Soapstone comprises mainly of talc and has many of that mineral’s physical properties. As a result of these physical properties, soapstone can work effectively for a variety of applications. The physical properties that make soapstone effective include:
- Acid- and alkali resistant
- Smooth and quick to carve
- High specific heat potential
- Resistant to heat
- A low conductor of electricity
A rock, soapstone can vary in its chemical makeup. The chemical makeup depends on the source rock material and the dynamics of its igneous setting in terms of compression/temperature. As a consequence, the soapstone’s physical properties can differ from one quarry to another, and even within the same unit of rock.
Often the layer thickness is determined by the degree of metamorphic rock. Fine-grain shaped soapstone fits well for extremely detailed sculptures. The existence of other minerals besides talc and the degree of metamorphic rock will affect its toughness. Some of the stronger soapstone types are favored for countertops as they’re sturdier than flat talc soapstone.
Are Soapstone Marks Easy to Erase?
Soapstone markers are reasonably dust-free and can last much longer than conventional chalk. However, neither of these two is the biggest quality of soapstone chalk. Instead, the biggest quality of soapstone chalk is that it is extremely easy to erase.
If customers use the end product of your business, you will likely aim to retain some degree of visual appeal. It is not a very good practice to submit a welded object with markings of measurements. However, spending a lot of time scraping off the markings will consume valuable time and income.
The markings created by soapstone provisions your welders with a reference that can be quickly removed once it is no longer needed. The markings created by the soapstone chalk can be cleaned away using only a damp cloth to keep the natural quality of your packaged products intact.
By now, we know what soapstone is used for in welding, how soapstone is formed, what is the soapstone marker used in welding, what the welders’ soapstone is made of, and soapstone marks are easy to remove. Using this information, you can determine if using a soapstone marker is appropriate for your specific welding application and also what you need to do to get the most out of it.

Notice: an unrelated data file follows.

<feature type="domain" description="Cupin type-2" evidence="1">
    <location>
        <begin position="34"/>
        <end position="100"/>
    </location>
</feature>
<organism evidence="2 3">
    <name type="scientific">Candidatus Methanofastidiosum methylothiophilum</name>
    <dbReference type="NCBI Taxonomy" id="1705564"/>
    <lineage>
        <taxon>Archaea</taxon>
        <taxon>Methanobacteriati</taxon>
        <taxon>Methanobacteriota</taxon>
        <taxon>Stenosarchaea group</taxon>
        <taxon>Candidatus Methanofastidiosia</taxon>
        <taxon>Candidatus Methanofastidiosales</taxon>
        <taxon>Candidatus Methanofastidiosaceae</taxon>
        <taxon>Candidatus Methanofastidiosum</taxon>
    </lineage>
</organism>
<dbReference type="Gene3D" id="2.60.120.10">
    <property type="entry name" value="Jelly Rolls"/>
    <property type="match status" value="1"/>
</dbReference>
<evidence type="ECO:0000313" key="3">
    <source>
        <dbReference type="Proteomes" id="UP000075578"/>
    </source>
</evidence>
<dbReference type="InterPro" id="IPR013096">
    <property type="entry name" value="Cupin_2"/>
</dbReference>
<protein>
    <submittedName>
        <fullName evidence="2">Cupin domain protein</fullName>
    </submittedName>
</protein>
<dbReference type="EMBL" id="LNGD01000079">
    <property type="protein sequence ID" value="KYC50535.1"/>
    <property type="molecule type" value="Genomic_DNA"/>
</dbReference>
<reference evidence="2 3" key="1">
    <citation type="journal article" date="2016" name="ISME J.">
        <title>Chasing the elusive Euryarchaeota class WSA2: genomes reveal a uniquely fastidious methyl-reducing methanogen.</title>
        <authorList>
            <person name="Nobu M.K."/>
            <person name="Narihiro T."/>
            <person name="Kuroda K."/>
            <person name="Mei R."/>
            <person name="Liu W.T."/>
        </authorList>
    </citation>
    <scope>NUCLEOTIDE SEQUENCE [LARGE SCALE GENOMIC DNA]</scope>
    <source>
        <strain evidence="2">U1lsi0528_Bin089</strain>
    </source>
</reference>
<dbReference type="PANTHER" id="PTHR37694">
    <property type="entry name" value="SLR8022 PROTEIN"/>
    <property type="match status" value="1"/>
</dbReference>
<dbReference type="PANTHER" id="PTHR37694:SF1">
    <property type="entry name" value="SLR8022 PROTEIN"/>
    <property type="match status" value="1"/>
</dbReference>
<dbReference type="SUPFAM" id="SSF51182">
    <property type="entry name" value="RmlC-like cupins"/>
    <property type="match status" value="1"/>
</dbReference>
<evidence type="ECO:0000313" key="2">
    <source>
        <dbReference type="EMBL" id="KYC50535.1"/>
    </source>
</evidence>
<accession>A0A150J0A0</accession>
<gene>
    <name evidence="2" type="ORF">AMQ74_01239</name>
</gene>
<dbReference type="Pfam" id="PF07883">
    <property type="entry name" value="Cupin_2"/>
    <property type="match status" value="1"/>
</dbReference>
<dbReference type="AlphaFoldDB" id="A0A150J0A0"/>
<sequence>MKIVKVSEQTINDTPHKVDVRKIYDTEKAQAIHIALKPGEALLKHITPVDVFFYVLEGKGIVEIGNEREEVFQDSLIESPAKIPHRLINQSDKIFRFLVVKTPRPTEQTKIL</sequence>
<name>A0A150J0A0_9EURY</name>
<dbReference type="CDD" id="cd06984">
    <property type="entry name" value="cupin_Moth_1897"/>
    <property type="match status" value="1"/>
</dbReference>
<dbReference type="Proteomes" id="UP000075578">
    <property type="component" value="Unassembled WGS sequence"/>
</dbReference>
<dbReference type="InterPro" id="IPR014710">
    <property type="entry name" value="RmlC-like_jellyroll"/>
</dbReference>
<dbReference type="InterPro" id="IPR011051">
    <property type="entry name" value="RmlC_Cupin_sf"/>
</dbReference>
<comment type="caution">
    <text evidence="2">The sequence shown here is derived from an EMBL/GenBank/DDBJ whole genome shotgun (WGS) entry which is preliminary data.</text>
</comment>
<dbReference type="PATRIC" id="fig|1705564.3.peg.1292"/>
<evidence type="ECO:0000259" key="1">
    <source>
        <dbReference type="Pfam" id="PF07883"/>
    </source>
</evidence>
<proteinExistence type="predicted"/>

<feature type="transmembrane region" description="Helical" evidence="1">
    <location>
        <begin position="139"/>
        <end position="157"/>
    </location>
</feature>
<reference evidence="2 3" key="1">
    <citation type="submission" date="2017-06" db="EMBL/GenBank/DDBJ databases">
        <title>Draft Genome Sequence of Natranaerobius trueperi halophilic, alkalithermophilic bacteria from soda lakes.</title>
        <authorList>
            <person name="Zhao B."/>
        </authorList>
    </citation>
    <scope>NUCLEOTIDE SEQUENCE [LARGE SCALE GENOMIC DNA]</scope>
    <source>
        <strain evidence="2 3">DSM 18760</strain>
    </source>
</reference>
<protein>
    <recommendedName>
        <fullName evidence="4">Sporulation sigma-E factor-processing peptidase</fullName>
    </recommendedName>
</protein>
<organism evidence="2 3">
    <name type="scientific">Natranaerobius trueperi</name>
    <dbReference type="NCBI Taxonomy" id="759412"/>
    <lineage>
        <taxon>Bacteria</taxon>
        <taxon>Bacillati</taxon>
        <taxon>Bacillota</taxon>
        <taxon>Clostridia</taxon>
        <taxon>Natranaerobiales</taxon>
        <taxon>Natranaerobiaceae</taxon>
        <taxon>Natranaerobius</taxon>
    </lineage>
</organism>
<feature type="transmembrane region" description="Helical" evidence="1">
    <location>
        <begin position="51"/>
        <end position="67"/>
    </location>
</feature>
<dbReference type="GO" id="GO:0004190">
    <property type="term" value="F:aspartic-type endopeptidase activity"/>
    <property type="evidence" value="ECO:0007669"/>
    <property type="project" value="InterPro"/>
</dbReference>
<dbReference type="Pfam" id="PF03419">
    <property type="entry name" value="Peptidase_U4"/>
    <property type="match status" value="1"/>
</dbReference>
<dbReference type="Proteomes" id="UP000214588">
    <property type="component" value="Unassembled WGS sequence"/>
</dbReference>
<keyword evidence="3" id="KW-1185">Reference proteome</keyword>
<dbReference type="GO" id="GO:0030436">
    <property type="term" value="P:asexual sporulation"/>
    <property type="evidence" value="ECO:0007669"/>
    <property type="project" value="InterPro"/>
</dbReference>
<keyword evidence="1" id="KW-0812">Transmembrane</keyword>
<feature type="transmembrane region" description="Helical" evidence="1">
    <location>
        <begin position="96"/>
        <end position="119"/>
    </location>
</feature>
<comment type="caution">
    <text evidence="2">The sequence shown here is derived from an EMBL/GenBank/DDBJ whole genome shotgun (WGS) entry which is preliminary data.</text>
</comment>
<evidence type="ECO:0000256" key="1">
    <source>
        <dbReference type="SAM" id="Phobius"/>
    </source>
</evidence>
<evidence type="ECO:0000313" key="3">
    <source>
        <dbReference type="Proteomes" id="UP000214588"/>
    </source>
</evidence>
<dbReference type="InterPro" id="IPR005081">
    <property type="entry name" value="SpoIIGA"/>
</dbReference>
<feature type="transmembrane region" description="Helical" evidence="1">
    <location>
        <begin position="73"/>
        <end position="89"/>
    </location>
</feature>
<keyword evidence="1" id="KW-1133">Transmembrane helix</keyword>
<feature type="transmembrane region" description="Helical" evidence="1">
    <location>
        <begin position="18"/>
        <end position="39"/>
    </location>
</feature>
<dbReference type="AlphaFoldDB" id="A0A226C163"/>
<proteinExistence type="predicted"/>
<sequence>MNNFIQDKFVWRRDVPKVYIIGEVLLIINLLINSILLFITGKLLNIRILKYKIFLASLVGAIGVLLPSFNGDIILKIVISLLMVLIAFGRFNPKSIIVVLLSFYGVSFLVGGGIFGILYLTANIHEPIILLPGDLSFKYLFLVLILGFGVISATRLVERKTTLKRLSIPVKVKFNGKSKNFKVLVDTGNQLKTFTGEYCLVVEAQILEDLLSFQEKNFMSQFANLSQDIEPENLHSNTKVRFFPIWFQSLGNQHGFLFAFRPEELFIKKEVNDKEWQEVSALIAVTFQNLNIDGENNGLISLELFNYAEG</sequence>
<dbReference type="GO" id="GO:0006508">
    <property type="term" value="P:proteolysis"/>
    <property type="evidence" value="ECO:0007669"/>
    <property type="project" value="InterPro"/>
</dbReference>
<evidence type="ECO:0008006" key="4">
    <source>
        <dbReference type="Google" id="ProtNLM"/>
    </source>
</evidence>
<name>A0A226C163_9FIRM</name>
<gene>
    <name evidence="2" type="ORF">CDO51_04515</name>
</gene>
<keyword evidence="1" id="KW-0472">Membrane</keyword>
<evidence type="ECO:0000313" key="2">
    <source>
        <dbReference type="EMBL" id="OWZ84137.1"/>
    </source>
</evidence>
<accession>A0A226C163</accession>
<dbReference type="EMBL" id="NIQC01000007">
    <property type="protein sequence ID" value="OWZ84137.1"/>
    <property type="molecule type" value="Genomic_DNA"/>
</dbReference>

What Is A Soapstone Holder Used For?
The combination of holders and soapstone is what creates the soapstone marker used in welding. This soapstone chalk or marker can then be utilized to mark any solid surface which is not absorbent. For this reason, soapstone markers are widely used today by carpenters and stoneworkers who are regularly working on different types of stones including marble.
Are Soapstone Markers Affordable?
Considering how useful soapstone markers are, they are likely to be expensive or are they? Although it may be helpful to improve the precision of your production welds by adding weld measuring marks to reduce errors in production, you would want to avoid spending large sums of money on marking products.
Thanks to the rich supply of soapstone that we have today, markers produced from it are incredibly affordable. Additionally, by buying soapstone markers in bulk, you can get a substantial discount from the supplier, which makes the soapstone marker even cheaper. Lastly, since soapstone markers are built to last for several uses, you won’t need to buy these markers often, especially if you buy in bulk.
Can Soapstone Markings Affect the Quality of Welds?
To maintain the quality and strength of your welds in production, you need to keep the surface free from any contaminants. Since they comprise of small amounts of metal, using ink or graphite lead to create marking for measurements can affect the integrity of your weld.
Since it does not have any metallic properties, soapstone is safe to use in many different welding processes. The weld will not get contaminated and trigger the failure of the seam in the future even if the weld bead and the markings created by soapstone come into contact.
Considering that soapstone markings are easy to remove, and they do not affect the quality of welds, it is easy to see why many companies today are investing in soapstone markers for use in their production processes.